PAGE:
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January 29, 2023

Santa Cruz County likely staying in most restrictive tier for another week

SANTA CRUZ COUNTY—It is unlikely that Santa Cruz County will move from the purple “widespread” tier to the less restrictive red “substantial” tier when the state updates its tier assignments Tuesday, according to county spokesman Jason Hoppin.

That means several indoor business operations will continue to be closed for at least another week. That includes indoor dining, aquariums, museums, dance studios, gyms and movie theaters, all of which have been shuttered by state restrictions put in place to slow the spread of the novel coronavirus.

Santa Cruz County inched closer to the red tier last week, as its 7-day positivity rate (2.9 percent) and case rate (8.6 per day per 100,000 residents) both continued to fall since record highs in early January put the small county among the worst in the state. Although its positivity rate was well below the percentage required to move to the red tier (8 percent), its case rate failed to fall under the mark needed to loosen restrictions (7 per 100,000).

“We’re hoping to meet all the criteria tomorrow, but we’re going to have to be there for two weeks,” Hoppin said.

County Health Officer Dr. Gail Newel said during a Feb. 25 press conference that the county could move to the red tier—the second most restrictive tier of the four—this week, but that it was more likely that the move would come next week or the week after.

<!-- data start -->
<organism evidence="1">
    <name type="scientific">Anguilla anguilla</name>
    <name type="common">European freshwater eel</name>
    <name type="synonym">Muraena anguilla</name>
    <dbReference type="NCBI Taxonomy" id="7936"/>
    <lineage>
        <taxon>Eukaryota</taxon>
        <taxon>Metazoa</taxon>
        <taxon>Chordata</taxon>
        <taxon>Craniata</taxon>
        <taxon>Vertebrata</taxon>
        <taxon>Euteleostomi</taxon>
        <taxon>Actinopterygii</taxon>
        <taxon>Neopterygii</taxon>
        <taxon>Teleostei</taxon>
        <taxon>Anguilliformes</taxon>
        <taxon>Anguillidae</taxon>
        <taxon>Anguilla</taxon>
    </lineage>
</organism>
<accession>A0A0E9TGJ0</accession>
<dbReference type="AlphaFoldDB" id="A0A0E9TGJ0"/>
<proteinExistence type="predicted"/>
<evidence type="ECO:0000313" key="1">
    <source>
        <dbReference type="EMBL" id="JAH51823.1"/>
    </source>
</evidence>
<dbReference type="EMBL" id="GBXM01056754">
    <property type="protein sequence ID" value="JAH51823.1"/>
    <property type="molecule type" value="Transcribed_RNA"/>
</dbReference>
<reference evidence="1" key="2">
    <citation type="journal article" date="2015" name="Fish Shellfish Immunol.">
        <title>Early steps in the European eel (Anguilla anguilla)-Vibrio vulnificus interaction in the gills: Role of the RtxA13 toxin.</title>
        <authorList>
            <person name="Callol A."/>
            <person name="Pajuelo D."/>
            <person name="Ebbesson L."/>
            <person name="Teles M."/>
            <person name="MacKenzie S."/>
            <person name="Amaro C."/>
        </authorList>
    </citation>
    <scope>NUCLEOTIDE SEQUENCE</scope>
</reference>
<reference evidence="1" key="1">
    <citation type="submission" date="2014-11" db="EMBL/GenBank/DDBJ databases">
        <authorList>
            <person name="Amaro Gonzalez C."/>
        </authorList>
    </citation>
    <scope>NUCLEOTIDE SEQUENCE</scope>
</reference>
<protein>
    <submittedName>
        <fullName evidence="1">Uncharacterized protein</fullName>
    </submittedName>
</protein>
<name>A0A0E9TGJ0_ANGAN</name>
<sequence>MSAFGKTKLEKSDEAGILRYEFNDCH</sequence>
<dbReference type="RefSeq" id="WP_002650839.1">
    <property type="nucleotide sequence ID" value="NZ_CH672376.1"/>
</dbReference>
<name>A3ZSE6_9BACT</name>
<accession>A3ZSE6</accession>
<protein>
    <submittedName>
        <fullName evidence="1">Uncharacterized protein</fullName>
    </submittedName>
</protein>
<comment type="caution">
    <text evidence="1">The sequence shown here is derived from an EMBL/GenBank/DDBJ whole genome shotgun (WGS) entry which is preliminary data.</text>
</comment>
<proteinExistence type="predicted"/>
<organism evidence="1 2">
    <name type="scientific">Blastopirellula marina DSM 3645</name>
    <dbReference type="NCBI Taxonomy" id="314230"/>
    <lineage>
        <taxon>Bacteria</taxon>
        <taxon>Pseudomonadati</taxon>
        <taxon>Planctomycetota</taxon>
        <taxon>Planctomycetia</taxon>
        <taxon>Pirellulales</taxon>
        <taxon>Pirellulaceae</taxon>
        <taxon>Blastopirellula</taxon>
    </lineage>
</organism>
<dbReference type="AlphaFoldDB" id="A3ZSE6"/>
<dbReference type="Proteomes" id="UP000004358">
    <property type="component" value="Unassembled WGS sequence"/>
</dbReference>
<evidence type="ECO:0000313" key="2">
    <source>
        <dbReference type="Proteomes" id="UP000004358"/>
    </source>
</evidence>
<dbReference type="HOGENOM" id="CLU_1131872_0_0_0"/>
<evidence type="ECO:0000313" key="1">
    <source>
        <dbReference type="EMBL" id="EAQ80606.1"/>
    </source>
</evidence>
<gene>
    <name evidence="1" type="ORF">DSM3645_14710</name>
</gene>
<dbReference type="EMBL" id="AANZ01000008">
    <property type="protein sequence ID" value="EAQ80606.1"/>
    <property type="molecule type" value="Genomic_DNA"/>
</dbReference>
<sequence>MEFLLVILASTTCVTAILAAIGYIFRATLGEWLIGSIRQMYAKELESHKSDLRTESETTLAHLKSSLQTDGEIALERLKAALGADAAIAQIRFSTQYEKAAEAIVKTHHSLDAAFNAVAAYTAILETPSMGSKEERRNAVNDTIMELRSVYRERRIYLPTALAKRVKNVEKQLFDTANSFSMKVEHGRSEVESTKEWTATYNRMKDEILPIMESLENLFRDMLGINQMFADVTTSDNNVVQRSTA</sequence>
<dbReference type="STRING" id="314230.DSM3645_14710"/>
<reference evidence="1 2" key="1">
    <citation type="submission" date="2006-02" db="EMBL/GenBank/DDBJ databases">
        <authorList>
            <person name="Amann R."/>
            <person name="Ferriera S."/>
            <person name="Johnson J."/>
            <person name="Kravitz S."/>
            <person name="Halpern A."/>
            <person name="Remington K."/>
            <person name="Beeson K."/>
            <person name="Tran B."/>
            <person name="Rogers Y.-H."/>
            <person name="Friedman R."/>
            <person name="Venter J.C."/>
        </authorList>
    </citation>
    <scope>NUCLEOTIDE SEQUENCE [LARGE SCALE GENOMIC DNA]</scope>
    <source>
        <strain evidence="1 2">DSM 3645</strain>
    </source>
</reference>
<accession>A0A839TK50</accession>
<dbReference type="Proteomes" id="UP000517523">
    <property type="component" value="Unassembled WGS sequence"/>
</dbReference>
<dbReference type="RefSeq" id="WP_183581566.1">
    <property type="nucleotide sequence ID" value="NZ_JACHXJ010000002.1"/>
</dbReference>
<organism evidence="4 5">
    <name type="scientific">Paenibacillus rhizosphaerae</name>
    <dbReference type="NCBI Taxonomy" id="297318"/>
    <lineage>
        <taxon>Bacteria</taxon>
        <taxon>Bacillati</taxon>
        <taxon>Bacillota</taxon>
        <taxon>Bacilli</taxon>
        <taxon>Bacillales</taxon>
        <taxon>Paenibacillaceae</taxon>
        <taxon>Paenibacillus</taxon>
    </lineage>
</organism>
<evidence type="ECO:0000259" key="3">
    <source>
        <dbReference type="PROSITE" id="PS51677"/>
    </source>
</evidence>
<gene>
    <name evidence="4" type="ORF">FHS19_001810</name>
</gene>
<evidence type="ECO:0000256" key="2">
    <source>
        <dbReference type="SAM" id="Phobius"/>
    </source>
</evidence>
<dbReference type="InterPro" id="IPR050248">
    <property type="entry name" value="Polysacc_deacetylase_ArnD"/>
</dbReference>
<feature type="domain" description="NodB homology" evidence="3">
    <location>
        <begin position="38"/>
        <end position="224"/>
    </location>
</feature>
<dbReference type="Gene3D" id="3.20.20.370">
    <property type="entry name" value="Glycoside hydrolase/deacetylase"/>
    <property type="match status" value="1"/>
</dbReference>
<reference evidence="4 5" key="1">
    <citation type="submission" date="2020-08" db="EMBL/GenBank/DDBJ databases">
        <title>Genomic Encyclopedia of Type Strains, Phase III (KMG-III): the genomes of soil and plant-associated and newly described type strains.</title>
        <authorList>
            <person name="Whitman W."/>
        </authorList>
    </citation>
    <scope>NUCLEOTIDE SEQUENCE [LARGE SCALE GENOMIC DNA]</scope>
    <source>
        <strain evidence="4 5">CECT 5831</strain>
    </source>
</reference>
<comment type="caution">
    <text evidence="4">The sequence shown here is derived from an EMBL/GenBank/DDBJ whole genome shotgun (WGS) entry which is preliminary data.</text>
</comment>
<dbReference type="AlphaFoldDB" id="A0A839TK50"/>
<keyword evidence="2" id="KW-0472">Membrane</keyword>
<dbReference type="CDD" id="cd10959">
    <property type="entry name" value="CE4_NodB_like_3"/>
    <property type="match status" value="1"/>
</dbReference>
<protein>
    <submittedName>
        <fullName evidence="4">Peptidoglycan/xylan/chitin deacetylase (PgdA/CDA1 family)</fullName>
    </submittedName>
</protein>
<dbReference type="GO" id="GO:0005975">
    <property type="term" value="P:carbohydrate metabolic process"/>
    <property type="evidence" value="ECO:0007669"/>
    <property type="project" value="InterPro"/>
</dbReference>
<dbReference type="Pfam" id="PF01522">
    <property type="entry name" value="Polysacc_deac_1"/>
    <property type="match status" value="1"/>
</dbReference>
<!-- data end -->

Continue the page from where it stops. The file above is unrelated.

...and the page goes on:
The state requires a county to have a qualifying positivity rate and case rate for two weeks before moving down a tier. But some counties, such as neighboring San Mateo, last week leapfrogged that rule because their so-called health equity quartile positivity rate had dropped significantly, and was below 4.9 percent—or the rate needed to move into the orange “moderate” tier—for two weeks.

The health equity number, according to the state, bottlenecks the overall positivity rate data to tests and results coming from census tracts that have “low health conditions” as determined by the state’s Healthy Places Index (HPI).

Santa Cruz County’s health equity positivity rate was 6.3 percent last week, as Watsonville, a primarily Latinx community with three census tracts that are in the bottom fourth of the HPI range, continues to see a number of cases arise even as the county’s overall positivity rate has fallen.

A move to the red tier would also mean that middle and high schools could start to welcome students back to the classroom. Schools in counties that have met the criteria for school reopening have a three-week period to open, even if the county stops meeting the criterion during that window.

The Pajaro Valley Unified School District has already said it will not bring back students until after spring break vacation.

In Santa Cruz County, 183 people have died from Covid-19. There have been 14,671 known Covid-19 cases in Santa Cruz County, of which 386 are known active cases, according to information last updated Sunday evening by county health officials

Tony Nuñez
Tony Nuñez is a longtime member of the Watsonville community who served as Sports Editor of The Pajaronian for five years and three years as Managing Editor. He is a Watsonville High, Cabrillo College and San Jose State University alumnus.


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